September 8 – October 21, 2017
1989 Blake Ave, 90039
Preview: Friday, September 8, 2017, 7-10pm
Open hours Fridays and Saturdays noon-6pm and by appointment
Please email email@example.com
A flash of torso, a t-shirt, underwear, low-slung pants. They form the color fields of red, white, and blue that compose the landscape-inspired photographs in Them Boys, David Alekhuogie’s show at Skibum MacArthur. In his exploration of bodies and states of (un)dress, David exposes and subverts the meanings and mythologies—of desire and fear, inextricably intertwined, and often involving racial and gendered politics—we ascribe to fashions and the bodies they simultaneously cloak and reveal.
“Brothers should pull up their pants,” even (the then) President Obama chimed in. Though the saggy pants style has been around for three decades, it has triggered public consternation among politicians in recent years and spurred a spate of local ordinances around the country, resulting in fines and at times prison time. Predominantly associated with urban hip hop culture, the prohibition of low hanging pants suggests camouflaged regulation of black male bodies and their self-presentation. David complicates the heavily coded narrative by posing his saggy pant compositions on both mannequins and models, males and females. The wide swaths of color in the close-up images also feature branding of labels with potent associations with the urban and Americana like Tommy Hilfiger, True Religion and Dickies. Cropped and abstracted yet seductive, the photographs dialogue with advertising imagery and hint at the commodification of the sagging style. (After all, Justin Bieber’s sag swag got him a Calvin Klein underwear contract.)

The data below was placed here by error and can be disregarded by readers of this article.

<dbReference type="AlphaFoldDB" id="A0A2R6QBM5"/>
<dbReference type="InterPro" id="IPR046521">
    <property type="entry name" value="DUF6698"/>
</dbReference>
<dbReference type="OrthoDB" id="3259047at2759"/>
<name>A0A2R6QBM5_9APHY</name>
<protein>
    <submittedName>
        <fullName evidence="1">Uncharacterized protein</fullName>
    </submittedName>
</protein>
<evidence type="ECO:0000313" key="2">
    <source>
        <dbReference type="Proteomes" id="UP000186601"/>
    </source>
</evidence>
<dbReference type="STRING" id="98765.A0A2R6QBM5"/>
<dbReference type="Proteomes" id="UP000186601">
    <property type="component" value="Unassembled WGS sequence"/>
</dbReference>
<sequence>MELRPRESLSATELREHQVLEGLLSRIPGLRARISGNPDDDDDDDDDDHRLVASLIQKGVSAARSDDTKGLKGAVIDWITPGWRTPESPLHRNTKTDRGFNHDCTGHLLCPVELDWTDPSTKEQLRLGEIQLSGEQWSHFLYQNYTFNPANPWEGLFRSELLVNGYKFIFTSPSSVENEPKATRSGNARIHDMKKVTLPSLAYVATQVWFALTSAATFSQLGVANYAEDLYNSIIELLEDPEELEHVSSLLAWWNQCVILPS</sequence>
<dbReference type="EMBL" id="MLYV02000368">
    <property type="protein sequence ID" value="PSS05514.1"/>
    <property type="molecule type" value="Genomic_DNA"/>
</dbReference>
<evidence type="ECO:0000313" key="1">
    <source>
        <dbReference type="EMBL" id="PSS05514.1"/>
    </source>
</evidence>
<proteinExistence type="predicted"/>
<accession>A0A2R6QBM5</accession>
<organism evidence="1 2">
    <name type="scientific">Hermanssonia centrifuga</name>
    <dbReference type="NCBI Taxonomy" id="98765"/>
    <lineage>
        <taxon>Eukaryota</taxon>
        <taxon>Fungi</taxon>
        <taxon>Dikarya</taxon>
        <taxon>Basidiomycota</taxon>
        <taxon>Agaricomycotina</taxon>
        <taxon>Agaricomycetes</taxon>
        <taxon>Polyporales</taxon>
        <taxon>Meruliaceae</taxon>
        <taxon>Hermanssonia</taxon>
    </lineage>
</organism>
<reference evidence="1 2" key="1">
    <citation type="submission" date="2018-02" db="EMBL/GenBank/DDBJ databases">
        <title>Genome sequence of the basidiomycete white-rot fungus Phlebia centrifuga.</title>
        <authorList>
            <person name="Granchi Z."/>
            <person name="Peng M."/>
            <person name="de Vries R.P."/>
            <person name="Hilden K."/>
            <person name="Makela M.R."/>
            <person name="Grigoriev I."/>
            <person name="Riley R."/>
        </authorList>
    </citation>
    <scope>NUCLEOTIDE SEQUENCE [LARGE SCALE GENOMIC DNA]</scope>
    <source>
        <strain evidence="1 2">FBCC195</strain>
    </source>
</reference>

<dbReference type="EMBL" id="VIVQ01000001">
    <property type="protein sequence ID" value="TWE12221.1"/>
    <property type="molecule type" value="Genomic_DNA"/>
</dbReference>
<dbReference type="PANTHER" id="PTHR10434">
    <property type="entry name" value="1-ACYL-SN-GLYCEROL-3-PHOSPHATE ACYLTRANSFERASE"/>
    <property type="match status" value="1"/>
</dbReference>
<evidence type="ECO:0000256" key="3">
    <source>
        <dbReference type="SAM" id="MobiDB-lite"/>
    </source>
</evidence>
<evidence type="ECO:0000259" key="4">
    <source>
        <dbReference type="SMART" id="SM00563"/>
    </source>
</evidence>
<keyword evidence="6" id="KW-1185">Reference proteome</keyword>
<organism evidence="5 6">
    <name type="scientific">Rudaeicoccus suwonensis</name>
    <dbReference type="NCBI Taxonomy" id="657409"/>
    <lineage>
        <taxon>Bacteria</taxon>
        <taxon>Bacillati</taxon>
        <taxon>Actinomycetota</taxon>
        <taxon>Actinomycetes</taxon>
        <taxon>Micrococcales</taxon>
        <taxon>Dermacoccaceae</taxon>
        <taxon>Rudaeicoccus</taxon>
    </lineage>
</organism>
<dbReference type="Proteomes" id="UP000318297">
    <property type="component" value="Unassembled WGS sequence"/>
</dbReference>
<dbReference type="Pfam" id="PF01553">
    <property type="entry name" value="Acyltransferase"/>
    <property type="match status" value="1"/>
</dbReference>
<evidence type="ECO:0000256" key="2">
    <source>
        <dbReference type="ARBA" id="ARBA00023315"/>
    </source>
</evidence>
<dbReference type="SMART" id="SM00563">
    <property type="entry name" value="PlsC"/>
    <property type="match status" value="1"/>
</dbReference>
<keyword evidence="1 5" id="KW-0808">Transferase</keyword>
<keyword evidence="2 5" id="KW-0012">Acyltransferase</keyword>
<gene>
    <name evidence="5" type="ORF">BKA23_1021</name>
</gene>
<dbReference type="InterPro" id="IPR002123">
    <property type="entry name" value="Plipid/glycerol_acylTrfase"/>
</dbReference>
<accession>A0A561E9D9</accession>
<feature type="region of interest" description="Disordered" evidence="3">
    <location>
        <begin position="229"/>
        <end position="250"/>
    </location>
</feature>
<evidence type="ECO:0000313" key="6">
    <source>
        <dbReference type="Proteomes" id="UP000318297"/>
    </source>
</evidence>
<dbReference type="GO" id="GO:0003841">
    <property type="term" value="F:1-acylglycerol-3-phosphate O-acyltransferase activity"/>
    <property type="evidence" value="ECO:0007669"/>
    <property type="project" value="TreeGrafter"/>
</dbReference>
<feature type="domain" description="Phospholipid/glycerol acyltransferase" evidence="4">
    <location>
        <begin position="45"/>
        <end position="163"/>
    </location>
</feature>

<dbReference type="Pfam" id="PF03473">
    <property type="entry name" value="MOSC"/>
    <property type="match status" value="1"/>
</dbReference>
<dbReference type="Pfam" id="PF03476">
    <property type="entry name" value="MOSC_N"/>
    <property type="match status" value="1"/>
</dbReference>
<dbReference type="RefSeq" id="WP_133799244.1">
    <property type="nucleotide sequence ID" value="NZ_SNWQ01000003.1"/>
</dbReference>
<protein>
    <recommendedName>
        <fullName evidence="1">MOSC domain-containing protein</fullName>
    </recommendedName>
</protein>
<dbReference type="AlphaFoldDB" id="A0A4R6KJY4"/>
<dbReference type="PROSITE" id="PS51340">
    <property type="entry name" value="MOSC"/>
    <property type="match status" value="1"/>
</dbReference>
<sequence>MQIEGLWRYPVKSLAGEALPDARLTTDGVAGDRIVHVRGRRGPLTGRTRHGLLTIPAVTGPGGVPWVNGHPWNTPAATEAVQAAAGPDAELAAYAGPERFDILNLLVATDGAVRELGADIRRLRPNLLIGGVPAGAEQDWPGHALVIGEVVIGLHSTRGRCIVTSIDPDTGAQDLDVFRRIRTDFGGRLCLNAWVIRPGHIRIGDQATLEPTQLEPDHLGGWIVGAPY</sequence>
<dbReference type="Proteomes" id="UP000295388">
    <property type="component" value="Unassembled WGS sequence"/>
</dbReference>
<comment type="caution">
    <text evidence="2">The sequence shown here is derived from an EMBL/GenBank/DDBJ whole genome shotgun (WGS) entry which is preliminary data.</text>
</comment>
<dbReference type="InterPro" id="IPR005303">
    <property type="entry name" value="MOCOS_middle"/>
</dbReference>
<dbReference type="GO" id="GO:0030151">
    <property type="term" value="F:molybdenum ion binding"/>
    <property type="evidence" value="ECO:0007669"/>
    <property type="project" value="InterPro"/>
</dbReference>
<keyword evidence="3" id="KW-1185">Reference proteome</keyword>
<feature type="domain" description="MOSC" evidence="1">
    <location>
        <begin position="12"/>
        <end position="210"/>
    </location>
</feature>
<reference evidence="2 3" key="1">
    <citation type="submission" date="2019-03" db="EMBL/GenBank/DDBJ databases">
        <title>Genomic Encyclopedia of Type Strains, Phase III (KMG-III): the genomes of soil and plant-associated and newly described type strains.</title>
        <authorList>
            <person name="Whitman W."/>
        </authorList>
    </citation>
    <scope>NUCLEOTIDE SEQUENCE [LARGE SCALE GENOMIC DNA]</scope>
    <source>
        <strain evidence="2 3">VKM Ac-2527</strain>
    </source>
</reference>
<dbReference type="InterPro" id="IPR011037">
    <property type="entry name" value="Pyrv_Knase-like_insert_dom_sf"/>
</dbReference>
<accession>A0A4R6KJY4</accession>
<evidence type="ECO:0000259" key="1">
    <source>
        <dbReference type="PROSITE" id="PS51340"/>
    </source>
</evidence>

The photographs are accompanied by cyanotypes toned in Epson ink of classical statuary, juxtaposing contemporary representations of male bodies and fashions against transferred images of ancient idealized figures and garments set in stone. In addition, sculptures cast from lower half body mannequins out of concrete, the modern industrial stone material, recall the classical marble figures depicted in the cyanotypes. In Them Boys, fragments of bodies recur, the succinct synecdoches hinting at the anxieties, of lust and disgust, about the public persona versus the private self, felt over bodies throughout history and in our current moment.
David Alekhuogie was born and raised in Los Angeles, California. He graduated from the School of the Art Institute of Chicago earning a post-baccalaureate Bachelor of Art with a focus in Photography in 2013 and Master's of Fine Art from Yale University in 2015.
Alekhuogie’s multi-disciplinary art practice is centered around photography and investigates and questions the dialectical relationships between politics, race, gender, media, and power. Alekhuogie’s work has been exhibited and collected nationally and internationally and his art has been published in publications such as The New Yorker, The New York Times, Time Magazine, Timeout magazine, Chicago magazine, Vice magazine, and The Los Angeles Times. Alekhuogie lives and works in Los Angeles, CA.